Don’t Breathe (2016)


Two hallmarks of the horror-slasher genre are that we always take the victim’s side and that we are cool with people dying multiple times. It’s a genre that uses standard fear formulas like good and bad guys trapped in dark enclosed spaces, maybe a mad dog thrown in or an evil old man with awesome strength. The genre-bending Don’t Breathe (2016) carves out new space by making everyone a victim and adding enough surprises and high-tension atmospherics to keep you stuck on the edge of your seat.

Three break-and-enter thugs decide to target the isolated home of a blind Army vet (Stephen Lang) to steal the big payout he received after the death of his daughter. The stereotypes are the usual mix: the gal who wants enough money to stop stealing, the guy who is scared of everything, and the psychotic one who we don’t see for very long. The rest of the story is full of well-worn slasher tropes: the blind vet still has elite combat skills, the scared guy is always heading for the door, but the blond gal endures the worst.

Like most horrors, males are dispatched quickly while women must endure prolonged helpless panic for the cinematic enjoyment of the male gaze. When all the doors are locked and the lights go out, it’s a level playing field in the rambling old house that the blind man navigates by touch, smell and hearing. The basement is full of surprise and that darn dog has more combat tricks than you could imagine. In terms of plot, it has all been done before but this one nails it for steadily escalating tension and sustained terror.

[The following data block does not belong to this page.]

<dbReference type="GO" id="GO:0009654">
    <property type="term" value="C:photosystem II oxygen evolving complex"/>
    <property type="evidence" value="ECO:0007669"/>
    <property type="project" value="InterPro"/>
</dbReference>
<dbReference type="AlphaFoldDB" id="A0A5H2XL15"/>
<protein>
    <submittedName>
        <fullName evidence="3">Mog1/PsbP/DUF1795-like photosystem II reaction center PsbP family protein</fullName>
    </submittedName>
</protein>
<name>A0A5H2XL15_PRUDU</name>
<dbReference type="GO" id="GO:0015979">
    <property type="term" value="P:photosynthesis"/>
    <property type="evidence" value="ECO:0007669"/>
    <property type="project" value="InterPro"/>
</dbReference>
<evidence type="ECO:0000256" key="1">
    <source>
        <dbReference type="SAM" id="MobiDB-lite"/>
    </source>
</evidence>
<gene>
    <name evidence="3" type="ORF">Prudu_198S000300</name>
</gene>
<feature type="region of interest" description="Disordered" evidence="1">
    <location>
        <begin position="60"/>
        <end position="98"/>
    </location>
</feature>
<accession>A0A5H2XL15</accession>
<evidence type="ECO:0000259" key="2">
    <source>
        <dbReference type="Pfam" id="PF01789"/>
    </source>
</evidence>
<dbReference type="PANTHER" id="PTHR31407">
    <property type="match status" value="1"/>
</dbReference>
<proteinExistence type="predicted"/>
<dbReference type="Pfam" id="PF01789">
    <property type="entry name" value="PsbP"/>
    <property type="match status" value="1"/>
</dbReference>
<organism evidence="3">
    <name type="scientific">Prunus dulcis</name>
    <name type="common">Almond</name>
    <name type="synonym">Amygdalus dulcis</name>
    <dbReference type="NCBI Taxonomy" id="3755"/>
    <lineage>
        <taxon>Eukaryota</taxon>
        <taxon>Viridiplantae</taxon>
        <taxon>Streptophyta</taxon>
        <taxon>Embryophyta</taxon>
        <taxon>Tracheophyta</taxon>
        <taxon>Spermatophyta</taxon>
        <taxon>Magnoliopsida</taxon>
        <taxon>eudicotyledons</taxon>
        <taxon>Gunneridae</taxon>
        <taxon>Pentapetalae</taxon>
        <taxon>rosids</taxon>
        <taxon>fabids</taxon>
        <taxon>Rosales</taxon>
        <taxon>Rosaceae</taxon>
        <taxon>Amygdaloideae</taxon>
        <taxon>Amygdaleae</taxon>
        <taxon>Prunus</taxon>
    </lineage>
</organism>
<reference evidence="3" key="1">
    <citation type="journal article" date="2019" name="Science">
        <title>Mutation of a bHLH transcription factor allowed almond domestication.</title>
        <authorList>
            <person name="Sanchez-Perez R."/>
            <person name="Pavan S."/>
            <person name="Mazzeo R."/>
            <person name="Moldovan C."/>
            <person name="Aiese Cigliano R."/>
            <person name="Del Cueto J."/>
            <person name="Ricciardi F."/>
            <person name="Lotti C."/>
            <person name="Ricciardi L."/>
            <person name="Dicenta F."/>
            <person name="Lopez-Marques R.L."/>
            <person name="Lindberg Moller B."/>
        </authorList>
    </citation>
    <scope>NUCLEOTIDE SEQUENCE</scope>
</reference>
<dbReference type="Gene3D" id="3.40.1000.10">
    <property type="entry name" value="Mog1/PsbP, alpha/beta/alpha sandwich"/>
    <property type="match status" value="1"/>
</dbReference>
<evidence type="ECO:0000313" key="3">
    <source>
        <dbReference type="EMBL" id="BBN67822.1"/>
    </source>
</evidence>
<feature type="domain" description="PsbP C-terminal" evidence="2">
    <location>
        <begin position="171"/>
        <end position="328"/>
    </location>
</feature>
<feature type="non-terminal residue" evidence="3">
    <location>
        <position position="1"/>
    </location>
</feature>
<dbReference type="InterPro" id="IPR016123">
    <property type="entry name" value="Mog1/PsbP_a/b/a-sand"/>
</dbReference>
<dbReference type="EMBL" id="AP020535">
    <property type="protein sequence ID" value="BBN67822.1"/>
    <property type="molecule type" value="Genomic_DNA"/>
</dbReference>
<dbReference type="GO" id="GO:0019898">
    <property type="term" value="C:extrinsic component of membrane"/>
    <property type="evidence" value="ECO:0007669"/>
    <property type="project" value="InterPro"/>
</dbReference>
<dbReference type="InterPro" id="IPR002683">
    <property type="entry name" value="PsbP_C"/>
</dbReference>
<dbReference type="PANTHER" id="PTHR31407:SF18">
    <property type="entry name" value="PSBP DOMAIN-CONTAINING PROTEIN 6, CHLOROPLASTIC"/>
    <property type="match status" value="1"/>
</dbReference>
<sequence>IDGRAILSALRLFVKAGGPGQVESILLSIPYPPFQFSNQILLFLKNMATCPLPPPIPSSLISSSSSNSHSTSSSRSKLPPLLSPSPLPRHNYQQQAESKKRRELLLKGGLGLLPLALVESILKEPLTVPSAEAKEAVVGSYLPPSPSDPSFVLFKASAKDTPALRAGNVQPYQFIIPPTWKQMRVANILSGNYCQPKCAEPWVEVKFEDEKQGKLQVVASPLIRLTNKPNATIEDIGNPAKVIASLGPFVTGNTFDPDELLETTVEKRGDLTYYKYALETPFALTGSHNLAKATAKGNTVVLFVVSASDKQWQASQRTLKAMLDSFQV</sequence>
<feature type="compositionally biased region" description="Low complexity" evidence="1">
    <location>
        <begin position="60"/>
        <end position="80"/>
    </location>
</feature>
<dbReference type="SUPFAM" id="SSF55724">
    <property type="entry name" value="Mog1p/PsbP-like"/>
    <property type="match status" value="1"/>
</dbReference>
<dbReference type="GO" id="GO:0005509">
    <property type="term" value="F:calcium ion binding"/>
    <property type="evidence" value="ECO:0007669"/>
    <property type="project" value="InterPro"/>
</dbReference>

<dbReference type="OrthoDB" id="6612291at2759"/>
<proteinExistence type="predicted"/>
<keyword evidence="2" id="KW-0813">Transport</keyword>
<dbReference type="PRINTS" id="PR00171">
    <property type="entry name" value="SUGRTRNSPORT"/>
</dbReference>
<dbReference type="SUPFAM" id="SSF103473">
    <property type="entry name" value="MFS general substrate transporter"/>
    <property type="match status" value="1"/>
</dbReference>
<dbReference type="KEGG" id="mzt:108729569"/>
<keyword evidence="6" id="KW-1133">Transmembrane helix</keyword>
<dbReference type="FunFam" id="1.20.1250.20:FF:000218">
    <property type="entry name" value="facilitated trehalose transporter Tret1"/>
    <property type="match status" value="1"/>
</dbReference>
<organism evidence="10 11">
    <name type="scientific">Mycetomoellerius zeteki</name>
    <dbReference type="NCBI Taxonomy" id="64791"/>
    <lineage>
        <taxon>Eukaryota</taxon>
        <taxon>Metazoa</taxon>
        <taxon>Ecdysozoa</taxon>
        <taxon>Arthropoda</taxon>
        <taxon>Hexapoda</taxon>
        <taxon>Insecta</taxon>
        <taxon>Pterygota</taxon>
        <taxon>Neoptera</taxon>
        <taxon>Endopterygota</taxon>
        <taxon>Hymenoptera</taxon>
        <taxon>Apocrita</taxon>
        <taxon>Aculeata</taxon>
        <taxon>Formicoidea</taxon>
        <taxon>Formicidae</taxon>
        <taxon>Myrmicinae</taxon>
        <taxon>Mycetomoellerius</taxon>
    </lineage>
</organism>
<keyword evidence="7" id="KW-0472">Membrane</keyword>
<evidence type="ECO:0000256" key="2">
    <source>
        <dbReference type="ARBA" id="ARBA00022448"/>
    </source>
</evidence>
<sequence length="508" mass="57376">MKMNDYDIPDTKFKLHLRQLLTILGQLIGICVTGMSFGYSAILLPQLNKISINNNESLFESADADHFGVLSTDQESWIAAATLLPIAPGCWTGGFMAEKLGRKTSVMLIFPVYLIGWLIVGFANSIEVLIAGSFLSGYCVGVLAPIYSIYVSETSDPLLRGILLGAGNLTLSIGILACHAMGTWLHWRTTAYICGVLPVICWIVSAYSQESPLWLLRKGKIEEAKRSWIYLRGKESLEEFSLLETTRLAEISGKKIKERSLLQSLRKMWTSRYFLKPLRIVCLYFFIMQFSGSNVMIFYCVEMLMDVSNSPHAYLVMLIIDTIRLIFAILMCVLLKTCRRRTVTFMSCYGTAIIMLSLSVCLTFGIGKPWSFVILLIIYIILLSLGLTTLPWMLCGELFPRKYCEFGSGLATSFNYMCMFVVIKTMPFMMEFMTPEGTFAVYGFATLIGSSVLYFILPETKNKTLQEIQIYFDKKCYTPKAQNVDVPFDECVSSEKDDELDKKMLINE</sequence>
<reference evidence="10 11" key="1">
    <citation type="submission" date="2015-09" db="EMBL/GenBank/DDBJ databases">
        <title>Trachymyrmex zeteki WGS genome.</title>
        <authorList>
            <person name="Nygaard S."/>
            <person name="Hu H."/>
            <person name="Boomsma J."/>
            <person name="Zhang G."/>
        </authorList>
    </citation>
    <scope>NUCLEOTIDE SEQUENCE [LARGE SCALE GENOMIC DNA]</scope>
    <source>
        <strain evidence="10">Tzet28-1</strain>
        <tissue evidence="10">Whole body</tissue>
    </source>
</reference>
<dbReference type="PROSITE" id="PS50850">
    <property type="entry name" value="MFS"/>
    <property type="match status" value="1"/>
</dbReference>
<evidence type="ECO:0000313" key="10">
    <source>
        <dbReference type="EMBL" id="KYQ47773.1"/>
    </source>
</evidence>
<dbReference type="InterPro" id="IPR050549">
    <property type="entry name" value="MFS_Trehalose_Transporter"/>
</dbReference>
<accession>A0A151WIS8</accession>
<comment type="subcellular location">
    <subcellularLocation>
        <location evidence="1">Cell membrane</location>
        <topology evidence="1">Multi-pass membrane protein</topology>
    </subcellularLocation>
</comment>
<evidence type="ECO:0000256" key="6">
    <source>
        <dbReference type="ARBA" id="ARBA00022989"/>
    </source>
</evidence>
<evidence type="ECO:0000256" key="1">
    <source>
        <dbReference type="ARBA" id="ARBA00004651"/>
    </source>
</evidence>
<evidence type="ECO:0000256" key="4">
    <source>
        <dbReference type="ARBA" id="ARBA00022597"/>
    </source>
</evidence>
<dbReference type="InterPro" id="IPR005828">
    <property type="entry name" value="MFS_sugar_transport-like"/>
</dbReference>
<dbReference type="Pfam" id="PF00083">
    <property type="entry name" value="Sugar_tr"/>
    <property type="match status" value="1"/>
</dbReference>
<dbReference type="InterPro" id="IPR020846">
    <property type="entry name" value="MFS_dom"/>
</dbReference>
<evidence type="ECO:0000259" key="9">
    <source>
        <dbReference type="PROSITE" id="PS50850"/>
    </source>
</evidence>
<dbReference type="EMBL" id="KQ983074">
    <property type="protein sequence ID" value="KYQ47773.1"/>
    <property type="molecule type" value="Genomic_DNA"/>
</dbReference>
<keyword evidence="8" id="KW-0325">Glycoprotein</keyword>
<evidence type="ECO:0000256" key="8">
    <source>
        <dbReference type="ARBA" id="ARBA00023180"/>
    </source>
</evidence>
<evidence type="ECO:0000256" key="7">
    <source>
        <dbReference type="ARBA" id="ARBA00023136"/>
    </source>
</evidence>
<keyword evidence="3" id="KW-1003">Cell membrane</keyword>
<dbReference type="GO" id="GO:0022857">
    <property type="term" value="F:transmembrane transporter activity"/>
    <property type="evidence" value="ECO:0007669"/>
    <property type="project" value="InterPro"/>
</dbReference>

There are enough genre innovations to make this film interesting but what really stands out is the filming, soundtrack and lighting. Nervy hand-held camerawork pokes into closets and runs down hallways, always capturing eyes fully dilated. The vet is the star actor while the thugs all over-act their parts, although there is minimal dialogue as whispers or breathing reveals where you are. Like all horrors, the lighting is scary low but when it switches to infra-red everyone is as blind as the vet while the soundtrack finds notes that tingle your brain. The cast are amazingly resilient as they are slashed for most of eighty-three minutes and recycling the not-quite-dead can be wearying. Although not a great fan of the genre, this one had my attention right up to its formulaic ending.


Director: Fede Alvarez

Stars: Stephen Lang, Jane Levy, Dylan Minnette